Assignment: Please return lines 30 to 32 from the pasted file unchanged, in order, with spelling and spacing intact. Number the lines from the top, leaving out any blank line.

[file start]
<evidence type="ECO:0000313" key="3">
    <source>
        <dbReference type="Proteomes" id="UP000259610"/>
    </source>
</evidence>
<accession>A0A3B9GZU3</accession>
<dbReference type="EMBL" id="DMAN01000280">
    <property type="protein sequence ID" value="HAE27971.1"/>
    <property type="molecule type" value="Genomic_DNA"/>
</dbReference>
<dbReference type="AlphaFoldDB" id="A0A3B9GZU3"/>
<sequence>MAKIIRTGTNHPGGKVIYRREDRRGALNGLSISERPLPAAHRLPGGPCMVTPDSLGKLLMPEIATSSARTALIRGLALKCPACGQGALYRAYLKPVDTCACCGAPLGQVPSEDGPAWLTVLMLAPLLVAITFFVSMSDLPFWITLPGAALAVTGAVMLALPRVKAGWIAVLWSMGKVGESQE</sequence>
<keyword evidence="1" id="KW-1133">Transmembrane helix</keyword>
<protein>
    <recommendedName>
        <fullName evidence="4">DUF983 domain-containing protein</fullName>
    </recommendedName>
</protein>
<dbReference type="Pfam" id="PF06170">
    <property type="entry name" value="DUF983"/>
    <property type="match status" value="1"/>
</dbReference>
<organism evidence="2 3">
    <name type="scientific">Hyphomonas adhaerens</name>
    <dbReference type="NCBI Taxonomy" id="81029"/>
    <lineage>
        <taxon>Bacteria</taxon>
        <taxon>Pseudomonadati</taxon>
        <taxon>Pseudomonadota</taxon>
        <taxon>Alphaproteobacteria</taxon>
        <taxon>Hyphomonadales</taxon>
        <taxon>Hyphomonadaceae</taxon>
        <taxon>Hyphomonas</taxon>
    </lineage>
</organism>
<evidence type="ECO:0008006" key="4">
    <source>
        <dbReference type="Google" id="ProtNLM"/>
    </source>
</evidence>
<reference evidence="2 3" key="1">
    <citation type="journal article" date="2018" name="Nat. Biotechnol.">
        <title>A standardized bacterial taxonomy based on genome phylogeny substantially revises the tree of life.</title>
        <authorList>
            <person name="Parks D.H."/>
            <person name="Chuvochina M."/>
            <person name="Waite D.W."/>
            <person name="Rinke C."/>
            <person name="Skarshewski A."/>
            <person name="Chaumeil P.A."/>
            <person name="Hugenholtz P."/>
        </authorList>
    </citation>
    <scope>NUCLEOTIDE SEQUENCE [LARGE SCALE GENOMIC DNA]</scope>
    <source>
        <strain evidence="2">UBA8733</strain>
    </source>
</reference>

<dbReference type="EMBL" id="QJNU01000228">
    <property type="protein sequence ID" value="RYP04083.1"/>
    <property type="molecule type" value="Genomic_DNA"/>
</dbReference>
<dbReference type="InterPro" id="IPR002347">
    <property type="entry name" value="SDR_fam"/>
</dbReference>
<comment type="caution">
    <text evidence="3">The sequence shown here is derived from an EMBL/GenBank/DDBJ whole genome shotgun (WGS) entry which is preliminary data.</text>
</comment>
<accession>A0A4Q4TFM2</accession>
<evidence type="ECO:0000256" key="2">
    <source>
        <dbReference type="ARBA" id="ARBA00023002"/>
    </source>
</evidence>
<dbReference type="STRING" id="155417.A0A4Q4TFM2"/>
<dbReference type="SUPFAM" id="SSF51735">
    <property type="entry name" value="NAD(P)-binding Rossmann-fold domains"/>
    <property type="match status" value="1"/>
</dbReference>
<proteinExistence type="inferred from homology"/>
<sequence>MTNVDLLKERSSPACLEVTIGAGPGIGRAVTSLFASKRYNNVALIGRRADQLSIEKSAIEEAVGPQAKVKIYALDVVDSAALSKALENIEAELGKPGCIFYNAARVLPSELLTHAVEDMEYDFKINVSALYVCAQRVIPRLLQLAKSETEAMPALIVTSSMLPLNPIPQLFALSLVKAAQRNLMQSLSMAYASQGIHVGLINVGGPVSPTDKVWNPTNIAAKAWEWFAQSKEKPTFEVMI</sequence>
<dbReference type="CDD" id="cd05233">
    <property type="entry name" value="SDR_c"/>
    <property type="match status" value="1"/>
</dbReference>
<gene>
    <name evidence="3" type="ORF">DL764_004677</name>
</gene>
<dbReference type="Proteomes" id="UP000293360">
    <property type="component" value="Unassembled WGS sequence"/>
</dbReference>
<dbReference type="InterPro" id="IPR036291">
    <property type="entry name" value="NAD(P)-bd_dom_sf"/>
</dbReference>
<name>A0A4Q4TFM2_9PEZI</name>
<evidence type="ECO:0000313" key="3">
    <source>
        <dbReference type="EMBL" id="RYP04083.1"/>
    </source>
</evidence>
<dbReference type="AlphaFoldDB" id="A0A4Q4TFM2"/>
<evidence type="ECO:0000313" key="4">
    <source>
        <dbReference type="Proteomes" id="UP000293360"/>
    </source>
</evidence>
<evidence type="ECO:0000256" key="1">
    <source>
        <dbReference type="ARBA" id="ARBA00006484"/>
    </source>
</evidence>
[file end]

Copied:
        <taxon>Alphaproteobacteria</taxon>
        <taxon>Hyphomonadales</taxon>
        <taxon>Hyphomonadaceae</taxon>